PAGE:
Purpose – With the introduction of the personalisation agenda (Department of Health, 2008) within social care (and health), this paper aims to discursively explore two themes: improving the lives of people with acquired brain injury through the introduction of more personalised services and support; and the impact of the culture shift on Headway Cambridgeshire as a service provider. Design/methodology/approach – The paper presents examples to illustrate how it is possible to plan in a way that is broad enough to meet the needs of the majority whilst being flexible enough to deal with differing individualised circumstances. Findings – The paper highlights the challenges faced by individuals and service provider organisations when introducing personalised services and suggests some approaches that can be taken to overcome them. Practical implications – Recommendations for good practice in personalised services. Originality/value – This paper sets out a framework for organisations working with people with acquired brain injury in a social care setting in the community and how the principles embodied by the personalisation agenda can be introduced into existing service provision.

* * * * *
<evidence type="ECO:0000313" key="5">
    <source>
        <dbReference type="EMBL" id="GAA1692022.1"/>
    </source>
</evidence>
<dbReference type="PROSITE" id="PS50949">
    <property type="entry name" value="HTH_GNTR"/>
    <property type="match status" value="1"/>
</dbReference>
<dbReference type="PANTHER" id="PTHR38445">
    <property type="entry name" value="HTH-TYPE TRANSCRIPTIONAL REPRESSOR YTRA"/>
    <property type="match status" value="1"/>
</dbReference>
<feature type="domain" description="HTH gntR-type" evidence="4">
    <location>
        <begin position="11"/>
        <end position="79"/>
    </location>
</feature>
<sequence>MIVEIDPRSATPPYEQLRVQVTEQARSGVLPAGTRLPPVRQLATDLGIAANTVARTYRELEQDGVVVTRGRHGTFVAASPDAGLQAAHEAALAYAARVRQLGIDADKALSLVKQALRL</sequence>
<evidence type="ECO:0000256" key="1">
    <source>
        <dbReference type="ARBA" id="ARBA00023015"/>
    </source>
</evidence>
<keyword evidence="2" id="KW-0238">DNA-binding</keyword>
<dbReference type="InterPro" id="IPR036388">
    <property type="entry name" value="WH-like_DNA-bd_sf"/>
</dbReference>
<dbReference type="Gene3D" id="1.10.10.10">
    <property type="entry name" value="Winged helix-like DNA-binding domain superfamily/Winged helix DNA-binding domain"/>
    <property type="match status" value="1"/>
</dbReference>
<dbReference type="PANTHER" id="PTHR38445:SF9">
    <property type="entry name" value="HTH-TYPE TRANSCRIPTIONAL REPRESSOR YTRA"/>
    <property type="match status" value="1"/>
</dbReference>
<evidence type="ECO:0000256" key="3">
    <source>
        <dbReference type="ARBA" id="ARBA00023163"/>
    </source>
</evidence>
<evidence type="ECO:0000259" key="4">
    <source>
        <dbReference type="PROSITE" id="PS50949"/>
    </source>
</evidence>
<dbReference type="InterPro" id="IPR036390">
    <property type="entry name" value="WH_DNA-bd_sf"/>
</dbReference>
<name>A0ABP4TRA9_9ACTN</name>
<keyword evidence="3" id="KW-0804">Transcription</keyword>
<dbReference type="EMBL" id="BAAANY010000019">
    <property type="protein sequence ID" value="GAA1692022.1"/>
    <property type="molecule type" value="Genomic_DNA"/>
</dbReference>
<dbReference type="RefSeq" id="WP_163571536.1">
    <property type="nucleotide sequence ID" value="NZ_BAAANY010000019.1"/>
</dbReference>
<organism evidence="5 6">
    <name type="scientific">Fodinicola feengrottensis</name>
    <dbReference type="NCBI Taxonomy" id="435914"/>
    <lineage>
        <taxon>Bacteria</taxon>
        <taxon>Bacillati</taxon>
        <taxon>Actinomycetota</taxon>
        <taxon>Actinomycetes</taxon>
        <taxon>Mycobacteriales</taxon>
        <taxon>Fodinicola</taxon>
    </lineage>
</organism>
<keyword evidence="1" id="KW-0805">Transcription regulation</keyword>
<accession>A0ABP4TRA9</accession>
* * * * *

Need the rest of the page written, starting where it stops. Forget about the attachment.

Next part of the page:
Social Care and Neurodisability – Emerald Publishing
Published: Aug 15, 2011
Keywords: Acquired brain injury; Personalisation; Self‐directed support; Service provider; Social services; Neurology
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